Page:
‘Plotting revenge on Canada’: American backlash over Canadian wildfire smoke makes little sense, expert says

There's a basic explanation for why smoke and air quality over the U.S. is worse than Canada

Americans in eastern cities like New York City, Washington D.C. and Baltimore are taking to social media to vent about poor air quality, as a result of wildfires burning in Quebec.

Air quality alerts have been issued to 16 U.S. states from Vermont to South Carolina this week. Meanwhile, flights bound for New York’s LaGuardia are being issued a ground stop as a result of poor visibility. In Philadelphia, Air Quality Index reached "hazardous" levels, with residents being encouraged to stay indoors.

RELATED: Eerie images of U.S., Canadian landmarks cloaked in smoke

'Blame Canada' sentiment spreads on social

Online, many people couldn’t help but put the blame on Canada for the exceptionally poor air quality and eerie haze that is blanketing many cities.

Others pointed out that this isn’t a problem unique to Canada.

Why is the smoke worse in the U.S.?

Jalena Bennett is a spokesperson with BlueSky Canada, a research organization that provides a smoke forecast for the entire country via FireSmoke.ca. She explains that the high concentration of smoke currently draping many eastern U.S. cities is the result of specific atmospheric conditions, like the dispersion caused by wind, that existed over southeastern Canada and northeastern U.S. at the time of the big fires that were happening in Quebec.

“If you look at the map, you’ll see these ...low pressure systems and high pressure systems that are able to generate winds,” she tells Yahoo News Canada. “Their specific orientation was creating a corridor that was shunting all the smoke from the Quebec fires straight over to where New York City’s region is.”

She adds that the dispersion of smoke isn’t just horizontal - smoke can be “mixed” in the atmosphere, thanks to the way winds and air rise up and down.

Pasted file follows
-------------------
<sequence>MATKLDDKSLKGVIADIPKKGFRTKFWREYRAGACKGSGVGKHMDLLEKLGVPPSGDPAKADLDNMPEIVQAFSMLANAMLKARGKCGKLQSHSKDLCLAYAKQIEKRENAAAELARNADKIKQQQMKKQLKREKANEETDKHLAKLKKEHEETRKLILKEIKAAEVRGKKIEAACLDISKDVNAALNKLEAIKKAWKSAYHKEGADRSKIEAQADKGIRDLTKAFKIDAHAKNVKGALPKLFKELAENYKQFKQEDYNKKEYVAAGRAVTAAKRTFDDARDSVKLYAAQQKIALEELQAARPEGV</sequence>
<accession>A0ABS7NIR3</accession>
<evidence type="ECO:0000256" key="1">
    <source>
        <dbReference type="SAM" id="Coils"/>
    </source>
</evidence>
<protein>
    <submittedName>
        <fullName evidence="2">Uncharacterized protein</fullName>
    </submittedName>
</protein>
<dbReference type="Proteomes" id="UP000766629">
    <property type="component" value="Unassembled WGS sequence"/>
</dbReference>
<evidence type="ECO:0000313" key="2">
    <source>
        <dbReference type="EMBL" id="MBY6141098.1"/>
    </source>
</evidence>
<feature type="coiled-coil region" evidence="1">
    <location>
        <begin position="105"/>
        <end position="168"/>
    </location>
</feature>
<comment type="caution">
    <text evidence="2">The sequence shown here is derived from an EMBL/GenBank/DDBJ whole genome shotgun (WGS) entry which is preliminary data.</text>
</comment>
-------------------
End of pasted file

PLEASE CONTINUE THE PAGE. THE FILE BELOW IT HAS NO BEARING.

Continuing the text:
“There’s a possibility that smoke is able to rise up higher in the air when it’s hitting some major Canadian cities and therefore the smoke is still in the air but they’re not reaching ground level concentrations that are as bad as New York,” she says. “It just happens to be the specific meteorological conditions that exist in those specific regions at that time that the fires are burning that allow the smoke to spread in high concentrations as it has.”

Bennett says that smoke can spread in any way the winds are blowing, and in the past B.C. has been hit with significant amounts of smoke from wildfires in California. The bottom line is that it’s all dependent on the weather.

“At that time, of course, it wasn’t the United States to blame that Canada was getting all smoked up,” she says.

It’s just the way the winds are blowing if they blow over a fire and if the smoke is able to go with those winds, and the height it reaches in the atmosphere, the way it’s able to spread with faster or slower winds that allows it to get to a specific region with a specific concentration.Jalena Bennett, BlueSky Canada

Trudeau thanks Biden for support in fire fight

On Wednesday, Prime Minister Justin Trudeau took to Twitter to thank U.S. President Joe Biden for sending “critical support” in the form of hundreds of American firefighters, who are on the ground helping to battle the fires in Canada.